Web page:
# A probability problem from James Tanton’s “Solve This”

We were unpacking a bunch of books today and ran across James Tanton’s Solve This and Theoni Pappaas’s The Adventures of Penrose The Mathematical Cat. I asked the boys to find a problem they’d like to talk about and they found a gem from Tanton’s book: 16.1 A Fair Game? Peter has ten coins, Pennelope … Continue reading A probability problem from James Tanton’s “Solve This”

# Going back to James Tantons’ amazing Möbius Strip cutting project

James Tanton’s Solve This book is full of incredible math projects to do with kids: Today we went back to do a project that we’ve looked at a few times before – cutting various versions of a Möbius Strip. We started with a cylinder just to get going with an easy shape: Next we moved … Continue reading Going back to James Tantons’ amazing Möbius Strip cutting project

# Revisiting James Tanton’s paper cutting exercise

This week I’m going to be giving a talk at the math camp at Williams college. The talk this year is going to be based on an amazing paper cutting project that I learned from James Tanton’s book Solve This: As that tweet from 2016 suggests, we’ve looked at these paper cutting ideas before: An … Continue reading Revisiting James Tanton’s paper cutting exercise

# Exploring a neat problem from James Tanton

I didn’t have an specific project planned for today and was lucky enough to see a really neat problem posted by James Tanton: I didn’t show the tweet to the boys because I thought finding the patterns would be a good exercise for kids. We started with the k = 0 case. This case is … Continue reading Exploring a neat problem from James Tanton

# James Tanton’s counting problem part 2

Yesterday we looked at a really neat problem James Tanton posted last week: That project is here: Working through a challenging counting problem from James Tanton Our first look at the question involved some dice rolling and a computer simulation. Today we are going to look at an exact solution to the problem. That solution … Continue reading James Tanton’s counting problem part 2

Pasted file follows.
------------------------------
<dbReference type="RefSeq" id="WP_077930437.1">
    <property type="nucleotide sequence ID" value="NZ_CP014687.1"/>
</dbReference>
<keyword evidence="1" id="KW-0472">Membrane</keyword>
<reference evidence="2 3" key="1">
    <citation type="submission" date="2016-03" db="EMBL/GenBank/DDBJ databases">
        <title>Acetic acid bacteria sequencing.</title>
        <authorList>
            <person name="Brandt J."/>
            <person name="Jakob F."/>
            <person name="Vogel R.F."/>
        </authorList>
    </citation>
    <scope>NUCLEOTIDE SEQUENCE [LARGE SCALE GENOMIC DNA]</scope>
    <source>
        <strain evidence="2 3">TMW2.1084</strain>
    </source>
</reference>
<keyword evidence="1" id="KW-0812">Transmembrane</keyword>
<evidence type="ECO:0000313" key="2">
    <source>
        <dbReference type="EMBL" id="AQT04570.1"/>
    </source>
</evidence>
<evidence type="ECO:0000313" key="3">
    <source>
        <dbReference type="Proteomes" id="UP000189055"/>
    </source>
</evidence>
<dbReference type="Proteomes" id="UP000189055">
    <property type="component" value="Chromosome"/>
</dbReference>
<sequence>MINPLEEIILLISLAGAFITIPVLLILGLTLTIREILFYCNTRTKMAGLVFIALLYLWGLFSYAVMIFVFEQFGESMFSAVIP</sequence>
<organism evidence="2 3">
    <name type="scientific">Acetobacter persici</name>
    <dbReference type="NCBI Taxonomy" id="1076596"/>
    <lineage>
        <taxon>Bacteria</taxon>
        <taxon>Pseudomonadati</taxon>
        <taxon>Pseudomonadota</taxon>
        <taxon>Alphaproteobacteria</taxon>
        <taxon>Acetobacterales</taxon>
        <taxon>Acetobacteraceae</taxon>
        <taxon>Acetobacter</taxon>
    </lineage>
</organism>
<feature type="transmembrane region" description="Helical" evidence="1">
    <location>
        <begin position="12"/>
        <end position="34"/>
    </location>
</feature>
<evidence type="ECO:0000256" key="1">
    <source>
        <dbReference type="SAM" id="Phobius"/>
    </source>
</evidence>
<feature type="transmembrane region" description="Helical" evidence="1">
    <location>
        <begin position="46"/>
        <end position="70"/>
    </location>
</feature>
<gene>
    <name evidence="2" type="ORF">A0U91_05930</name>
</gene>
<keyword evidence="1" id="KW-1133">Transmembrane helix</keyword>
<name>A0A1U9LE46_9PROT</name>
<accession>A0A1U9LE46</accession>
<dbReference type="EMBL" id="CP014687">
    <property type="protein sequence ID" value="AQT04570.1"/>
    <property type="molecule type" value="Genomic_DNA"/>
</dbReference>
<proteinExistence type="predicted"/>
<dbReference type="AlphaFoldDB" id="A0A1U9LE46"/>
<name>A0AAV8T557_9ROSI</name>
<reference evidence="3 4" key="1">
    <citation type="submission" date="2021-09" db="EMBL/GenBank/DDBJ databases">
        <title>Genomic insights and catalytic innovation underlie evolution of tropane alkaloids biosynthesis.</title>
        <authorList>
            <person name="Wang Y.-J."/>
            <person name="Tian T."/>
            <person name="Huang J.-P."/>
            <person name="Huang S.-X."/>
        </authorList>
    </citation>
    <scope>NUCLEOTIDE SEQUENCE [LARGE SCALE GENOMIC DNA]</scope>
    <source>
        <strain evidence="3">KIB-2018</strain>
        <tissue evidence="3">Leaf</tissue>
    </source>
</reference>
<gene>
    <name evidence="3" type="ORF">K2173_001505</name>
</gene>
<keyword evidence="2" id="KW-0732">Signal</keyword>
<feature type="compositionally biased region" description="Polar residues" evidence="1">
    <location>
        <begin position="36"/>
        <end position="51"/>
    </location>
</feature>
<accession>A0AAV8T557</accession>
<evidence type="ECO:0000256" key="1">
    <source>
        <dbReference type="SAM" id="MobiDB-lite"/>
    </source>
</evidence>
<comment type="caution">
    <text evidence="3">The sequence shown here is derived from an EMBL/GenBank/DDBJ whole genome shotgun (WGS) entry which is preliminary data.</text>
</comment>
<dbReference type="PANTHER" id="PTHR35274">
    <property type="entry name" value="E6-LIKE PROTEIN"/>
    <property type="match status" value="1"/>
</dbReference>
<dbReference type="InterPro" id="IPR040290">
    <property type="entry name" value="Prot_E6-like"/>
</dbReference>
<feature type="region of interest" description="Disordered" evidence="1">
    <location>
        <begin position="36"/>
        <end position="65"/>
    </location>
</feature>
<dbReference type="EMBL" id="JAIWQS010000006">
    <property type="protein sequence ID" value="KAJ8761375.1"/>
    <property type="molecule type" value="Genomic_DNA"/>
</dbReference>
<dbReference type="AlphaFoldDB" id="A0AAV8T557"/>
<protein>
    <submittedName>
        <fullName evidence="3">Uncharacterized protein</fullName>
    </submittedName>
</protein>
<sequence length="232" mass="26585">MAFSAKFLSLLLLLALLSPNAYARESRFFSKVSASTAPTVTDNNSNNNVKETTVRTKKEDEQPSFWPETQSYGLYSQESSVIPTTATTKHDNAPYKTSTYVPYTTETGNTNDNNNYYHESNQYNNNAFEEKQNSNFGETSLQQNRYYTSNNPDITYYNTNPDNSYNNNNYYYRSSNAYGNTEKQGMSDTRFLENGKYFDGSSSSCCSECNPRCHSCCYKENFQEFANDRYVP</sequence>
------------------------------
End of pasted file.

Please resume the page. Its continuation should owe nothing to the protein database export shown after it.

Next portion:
# A nice problem about primes for kids from James Tanton

Saw a really cool tweet from James Tanton today: Tonight I sat down with the boys to make sure they understood the problem. They noticed that half the numbers would have no powers of two – good start! After that observation they started down the path to solving the problem really quickly. In fact, my … Continue reading A nice problem about primes for kids from James Tanton

# An absolutely mind blowing project from James Tanton

I was flipping through James Tanton’s Solve This last night and found a project I thought would be fun. I had no idea! We’ve done a few paper cutting projects before. For example: Cutting a double Mobius strip Tadashi Tokieda’s “World from a Seeht of Paper” lecture Our one cut project Fold and cut project … Continue reading An absolutely mind blowing project from James Tanton

# A nice counting problem from James Tanton

Sow another super problem from James Tanton yesterday: Seemed like a great thing to talk through with the boys this morning. We started off with a quick overview of the problem, and both kids had really nice initial reactions. I was afraid that my older son’s idea had a lot of overlap with my younger … Continue reading A nice counting problem from James Tanton

# An old James Tanton-inspired 3d printing project pays off today!

Last summer James Tanton posted this problem on Twitter: That problem led to a super fun 3D printing project with the boys: James Tanton’s Geometry Problem and 3D Printing To my great (and wonderful) surprise, today my older son and I came across a similar problem from an old AMC 10: Problem #17 from the … Continue reading An old James Tanton-inspired 3d printing project pays off today!

# A brilliant problem presentation from James Tanton

The Mathematical Association of America recently posted this wonderful video from James Tanton about a problem on the 2003 AMC 10a. It is a fantasatic example of what solving math problems looks like:   By lucky coincidence we had talked through this problem just a few days ago. My older son works on challenge problems … Continue reading A brilliant problem presentation from James Tanton